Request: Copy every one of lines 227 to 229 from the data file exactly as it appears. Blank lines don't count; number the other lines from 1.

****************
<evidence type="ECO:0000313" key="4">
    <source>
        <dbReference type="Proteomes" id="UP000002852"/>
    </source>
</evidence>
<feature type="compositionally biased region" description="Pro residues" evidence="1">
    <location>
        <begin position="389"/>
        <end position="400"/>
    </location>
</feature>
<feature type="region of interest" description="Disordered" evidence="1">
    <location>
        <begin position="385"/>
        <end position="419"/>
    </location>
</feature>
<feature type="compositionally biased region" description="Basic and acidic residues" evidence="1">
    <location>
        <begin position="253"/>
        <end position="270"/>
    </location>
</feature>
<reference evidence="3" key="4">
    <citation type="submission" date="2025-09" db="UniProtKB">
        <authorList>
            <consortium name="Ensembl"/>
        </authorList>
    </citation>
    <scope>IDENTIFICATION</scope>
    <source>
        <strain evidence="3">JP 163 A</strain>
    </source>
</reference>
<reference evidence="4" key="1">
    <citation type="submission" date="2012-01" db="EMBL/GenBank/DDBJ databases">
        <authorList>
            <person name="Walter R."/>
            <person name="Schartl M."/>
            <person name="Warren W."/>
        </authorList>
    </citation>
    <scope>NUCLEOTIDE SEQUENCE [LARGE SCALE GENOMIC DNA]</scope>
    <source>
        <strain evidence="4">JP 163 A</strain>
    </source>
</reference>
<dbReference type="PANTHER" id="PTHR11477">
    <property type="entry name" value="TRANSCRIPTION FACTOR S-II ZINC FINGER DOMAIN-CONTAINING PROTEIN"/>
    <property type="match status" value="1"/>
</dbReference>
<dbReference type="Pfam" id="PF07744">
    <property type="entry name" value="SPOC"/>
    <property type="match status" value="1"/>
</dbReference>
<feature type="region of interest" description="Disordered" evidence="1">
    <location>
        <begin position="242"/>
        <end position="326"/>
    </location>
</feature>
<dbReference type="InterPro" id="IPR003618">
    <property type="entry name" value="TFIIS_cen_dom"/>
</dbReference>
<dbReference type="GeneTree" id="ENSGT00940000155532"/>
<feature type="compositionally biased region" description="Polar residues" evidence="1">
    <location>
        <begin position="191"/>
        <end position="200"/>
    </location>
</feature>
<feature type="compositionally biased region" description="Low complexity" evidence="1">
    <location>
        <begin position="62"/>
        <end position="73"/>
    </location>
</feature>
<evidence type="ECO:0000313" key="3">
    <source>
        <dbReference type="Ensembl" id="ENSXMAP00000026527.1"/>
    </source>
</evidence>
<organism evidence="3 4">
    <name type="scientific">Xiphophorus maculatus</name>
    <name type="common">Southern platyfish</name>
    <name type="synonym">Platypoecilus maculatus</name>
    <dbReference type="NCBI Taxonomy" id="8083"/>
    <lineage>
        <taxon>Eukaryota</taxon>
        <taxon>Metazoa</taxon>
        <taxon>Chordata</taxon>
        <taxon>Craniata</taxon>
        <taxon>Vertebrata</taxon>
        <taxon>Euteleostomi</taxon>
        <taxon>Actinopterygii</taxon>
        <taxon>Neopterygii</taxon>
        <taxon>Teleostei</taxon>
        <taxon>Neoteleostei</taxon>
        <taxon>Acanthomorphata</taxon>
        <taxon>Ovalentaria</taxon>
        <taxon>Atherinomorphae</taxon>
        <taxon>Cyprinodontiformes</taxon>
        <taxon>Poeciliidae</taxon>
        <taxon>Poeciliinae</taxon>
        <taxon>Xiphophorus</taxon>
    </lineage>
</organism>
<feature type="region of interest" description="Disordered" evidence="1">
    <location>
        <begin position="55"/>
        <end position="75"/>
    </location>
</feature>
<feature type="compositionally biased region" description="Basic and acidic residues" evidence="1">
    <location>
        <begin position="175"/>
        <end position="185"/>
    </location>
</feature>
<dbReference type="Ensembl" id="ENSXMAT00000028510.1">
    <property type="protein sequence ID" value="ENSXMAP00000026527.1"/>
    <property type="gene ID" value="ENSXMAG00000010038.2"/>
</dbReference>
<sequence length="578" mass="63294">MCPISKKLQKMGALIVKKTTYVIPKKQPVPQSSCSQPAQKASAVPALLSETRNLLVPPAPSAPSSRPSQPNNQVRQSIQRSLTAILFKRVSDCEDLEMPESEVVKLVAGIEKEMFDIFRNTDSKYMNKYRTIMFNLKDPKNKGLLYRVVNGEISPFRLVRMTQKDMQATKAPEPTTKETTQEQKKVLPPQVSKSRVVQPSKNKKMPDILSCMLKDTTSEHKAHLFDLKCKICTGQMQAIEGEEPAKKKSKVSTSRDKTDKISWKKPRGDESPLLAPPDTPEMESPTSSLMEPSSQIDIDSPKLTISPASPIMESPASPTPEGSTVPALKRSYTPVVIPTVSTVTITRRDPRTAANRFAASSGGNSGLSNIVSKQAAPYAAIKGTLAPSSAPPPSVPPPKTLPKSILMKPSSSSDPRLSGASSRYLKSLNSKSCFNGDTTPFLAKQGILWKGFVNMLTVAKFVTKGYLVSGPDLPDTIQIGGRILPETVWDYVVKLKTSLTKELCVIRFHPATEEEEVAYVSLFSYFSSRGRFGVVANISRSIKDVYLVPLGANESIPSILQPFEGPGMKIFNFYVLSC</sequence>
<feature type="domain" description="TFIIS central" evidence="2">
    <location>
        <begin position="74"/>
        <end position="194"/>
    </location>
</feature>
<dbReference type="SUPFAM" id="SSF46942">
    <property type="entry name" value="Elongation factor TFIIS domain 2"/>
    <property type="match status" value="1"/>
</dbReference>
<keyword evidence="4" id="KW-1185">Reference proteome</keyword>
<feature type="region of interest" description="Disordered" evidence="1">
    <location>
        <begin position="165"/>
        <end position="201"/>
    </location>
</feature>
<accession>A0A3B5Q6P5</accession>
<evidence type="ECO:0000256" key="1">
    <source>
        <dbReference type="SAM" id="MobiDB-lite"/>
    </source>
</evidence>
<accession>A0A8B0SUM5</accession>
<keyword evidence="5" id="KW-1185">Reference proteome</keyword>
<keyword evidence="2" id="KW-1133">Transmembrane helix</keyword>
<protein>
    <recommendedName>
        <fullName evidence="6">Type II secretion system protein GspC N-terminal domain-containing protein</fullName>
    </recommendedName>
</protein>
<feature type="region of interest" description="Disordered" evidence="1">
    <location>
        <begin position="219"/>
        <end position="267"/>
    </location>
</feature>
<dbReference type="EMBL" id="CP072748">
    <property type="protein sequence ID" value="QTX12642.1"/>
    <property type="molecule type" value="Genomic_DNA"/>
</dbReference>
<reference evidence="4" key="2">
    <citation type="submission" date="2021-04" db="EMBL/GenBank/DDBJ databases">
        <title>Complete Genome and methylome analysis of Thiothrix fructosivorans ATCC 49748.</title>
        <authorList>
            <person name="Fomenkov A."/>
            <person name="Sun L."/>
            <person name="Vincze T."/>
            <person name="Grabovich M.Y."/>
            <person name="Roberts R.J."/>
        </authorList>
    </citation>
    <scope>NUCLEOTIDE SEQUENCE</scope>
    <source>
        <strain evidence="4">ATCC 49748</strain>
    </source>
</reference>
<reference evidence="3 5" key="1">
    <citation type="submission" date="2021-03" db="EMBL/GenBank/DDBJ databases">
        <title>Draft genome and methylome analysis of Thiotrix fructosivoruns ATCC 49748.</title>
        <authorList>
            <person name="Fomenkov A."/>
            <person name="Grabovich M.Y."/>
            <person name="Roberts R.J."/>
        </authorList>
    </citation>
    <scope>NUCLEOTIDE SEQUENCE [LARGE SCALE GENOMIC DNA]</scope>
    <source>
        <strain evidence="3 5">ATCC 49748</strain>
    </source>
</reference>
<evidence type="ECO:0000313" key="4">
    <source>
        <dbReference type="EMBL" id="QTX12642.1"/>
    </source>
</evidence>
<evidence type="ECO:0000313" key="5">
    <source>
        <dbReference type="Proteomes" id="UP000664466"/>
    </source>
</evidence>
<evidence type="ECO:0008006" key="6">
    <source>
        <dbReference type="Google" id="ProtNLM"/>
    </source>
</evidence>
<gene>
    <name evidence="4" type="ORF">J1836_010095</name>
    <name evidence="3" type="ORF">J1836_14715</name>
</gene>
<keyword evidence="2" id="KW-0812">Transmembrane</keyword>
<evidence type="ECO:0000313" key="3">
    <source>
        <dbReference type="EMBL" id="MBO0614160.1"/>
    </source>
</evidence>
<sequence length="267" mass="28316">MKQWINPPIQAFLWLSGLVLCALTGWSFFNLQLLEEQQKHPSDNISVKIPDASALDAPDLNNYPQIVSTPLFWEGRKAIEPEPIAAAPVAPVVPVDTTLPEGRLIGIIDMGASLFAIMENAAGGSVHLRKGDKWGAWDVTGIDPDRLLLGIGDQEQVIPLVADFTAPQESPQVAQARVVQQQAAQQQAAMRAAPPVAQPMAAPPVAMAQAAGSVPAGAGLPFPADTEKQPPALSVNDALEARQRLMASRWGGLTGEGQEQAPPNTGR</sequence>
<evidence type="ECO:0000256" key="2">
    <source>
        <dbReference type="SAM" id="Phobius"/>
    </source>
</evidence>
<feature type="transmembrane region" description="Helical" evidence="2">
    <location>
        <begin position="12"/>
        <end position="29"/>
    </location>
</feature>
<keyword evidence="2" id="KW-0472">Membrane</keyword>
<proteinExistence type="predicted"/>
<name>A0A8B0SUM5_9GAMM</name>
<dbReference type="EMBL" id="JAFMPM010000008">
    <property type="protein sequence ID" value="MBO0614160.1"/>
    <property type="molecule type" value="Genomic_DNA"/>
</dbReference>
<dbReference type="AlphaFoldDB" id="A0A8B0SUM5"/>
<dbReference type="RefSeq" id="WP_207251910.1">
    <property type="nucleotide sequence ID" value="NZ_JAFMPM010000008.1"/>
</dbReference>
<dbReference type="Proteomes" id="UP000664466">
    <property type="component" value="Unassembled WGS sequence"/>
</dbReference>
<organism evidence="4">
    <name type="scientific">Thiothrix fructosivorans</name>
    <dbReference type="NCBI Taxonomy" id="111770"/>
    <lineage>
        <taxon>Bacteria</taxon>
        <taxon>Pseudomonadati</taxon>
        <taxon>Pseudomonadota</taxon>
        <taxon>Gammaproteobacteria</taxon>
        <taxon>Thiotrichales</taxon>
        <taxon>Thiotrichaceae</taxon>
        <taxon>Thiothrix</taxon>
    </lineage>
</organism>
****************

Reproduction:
<feature type="transmembrane region" description="Helical" evidence="2">
    <location>
        <begin position="12"/>